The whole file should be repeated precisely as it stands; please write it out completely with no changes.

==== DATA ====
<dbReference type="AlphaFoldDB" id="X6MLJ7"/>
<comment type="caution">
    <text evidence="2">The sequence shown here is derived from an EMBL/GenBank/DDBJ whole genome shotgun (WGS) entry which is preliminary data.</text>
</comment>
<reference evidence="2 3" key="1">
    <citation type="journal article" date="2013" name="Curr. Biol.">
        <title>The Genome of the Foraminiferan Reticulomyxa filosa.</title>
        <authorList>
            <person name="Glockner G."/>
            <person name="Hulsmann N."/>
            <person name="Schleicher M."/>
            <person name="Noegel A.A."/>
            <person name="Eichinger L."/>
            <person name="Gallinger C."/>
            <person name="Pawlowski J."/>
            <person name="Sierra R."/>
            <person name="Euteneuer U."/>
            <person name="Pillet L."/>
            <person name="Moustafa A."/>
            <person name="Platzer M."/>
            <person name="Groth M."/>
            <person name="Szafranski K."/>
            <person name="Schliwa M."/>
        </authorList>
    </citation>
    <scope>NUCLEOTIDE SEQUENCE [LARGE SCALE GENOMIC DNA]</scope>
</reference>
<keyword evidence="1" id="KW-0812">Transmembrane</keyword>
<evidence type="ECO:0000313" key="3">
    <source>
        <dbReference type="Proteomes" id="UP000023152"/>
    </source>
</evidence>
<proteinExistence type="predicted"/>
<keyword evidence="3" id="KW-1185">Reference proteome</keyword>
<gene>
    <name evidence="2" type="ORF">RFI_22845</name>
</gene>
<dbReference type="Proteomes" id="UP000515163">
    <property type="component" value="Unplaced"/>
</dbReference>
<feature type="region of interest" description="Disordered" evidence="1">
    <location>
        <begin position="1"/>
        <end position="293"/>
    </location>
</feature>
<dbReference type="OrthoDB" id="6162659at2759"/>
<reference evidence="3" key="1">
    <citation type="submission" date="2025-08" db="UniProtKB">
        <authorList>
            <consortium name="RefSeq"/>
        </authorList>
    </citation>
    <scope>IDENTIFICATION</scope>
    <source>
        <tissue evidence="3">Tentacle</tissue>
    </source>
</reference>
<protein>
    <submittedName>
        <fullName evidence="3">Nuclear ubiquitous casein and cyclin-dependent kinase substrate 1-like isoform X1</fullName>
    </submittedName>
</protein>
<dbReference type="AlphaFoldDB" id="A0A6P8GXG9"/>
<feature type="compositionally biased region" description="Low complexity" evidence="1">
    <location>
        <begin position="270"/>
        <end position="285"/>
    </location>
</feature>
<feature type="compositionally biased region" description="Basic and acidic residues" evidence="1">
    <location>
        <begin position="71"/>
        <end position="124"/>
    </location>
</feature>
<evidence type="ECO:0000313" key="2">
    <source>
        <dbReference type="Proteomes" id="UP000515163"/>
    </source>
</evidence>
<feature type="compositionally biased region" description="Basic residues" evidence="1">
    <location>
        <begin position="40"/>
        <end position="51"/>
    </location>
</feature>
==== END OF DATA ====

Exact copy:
<dbReference type="AlphaFoldDB" id="X6MLJ7"/>
<comment type="caution">
    <text evidence="2">The sequence shown here is derived from an EMBL/GenBank/DDBJ whole genome shotgun (WGS) entry which is preliminary data.</text>
</comment>
<reference evidence="2 3" key="1">
    <citation type="journal article" date="2013" name="Curr. Biol.">
        <title>The Genome of the Foraminiferan Reticulomyxa filosa.</title>
        <authorList>
            <person name="Glockner G."/>
            <person name="Hulsmann N."/>
            <person name="Schleicher M."/>
            <person name="Noegel A.A."/>
            <person name="Eichinger L."/>
            <person name="Gallinger C."/>
            <person name="Pawlowski J."/>
            <person name="Sierra R."/>
            <person name="Euteneuer U."/>
            <person name="Pillet L."/>
            <person name="Moustafa A."/>
            <person name="Platzer M."/>
            <person name="Groth M."/>
            <person name="Szafranski K."/>
            <person name="Schliwa M."/>
        </authorList>
    </citation>
    <scope>NUCLEOTIDE SEQUENCE [LARGE SCALE GENOMIC DNA]</scope>
</reference>
<keyword evidence="1" id="KW-0812">Transmembrane</keyword>
<evidence type="ECO:0000313" key="3">
    <source>
        <dbReference type="Proteomes" id="UP000023152"/>
    </source>
</evidence>
<proteinExistence type="predicted"/>
<keyword evidence="3" id="KW-1185">Reference proteome</keyword>
<gene>
    <name evidence="2" type="ORF">RFI_22845</name>
</gene>
<dbReference type="Proteomes" id="UP000515163">
    <property type="component" value="Unplaced"/>
</dbReference>
<feature type="region of interest" description="Disordered" evidence="1">
    <location>
        <begin position="1"/>
        <end position="293"/>
    </location>
</feature>
<dbReference type="OrthoDB" id="6162659at2759"/>
<reference evidence="3" key="1">
    <citation type="submission" date="2025-08" db="UniProtKB">
        <authorList>
            <consortium name="RefSeq"/>
        </authorList>
    </citation>
    <scope>IDENTIFICATION</scope>
    <source>
        <tissue evidence="3">Tentacle</tissue>
    </source>
</reference>
<protein>
    <submittedName>
        <fullName evidence="3">Nuclear ubiquitous casein and cyclin-dependent kinase substrate 1-like isoform X1</fullName>
    </submittedName>
</protein>
<dbReference type="AlphaFoldDB" id="A0A6P8GXG9"/>
<feature type="compositionally biased region" description="Low complexity" evidence="1">
    <location>
        <begin position="270"/>
        <end position="285"/>
    </location>
</feature>
<feature type="compositionally biased region" description="Basic and acidic residues" evidence="1">
    <location>
        <begin position="71"/>
        <end position="124"/>
    </location>
</feature>
<evidence type="ECO:0000313" key="2">
    <source>
        <dbReference type="Proteomes" id="UP000515163"/>
    </source>
</evidence>
<feature type="compositionally biased region" description="Basic residues" evidence="1">
    <location>
        <begin position="40"/>
        <end position="51"/>
    </location>
</feature>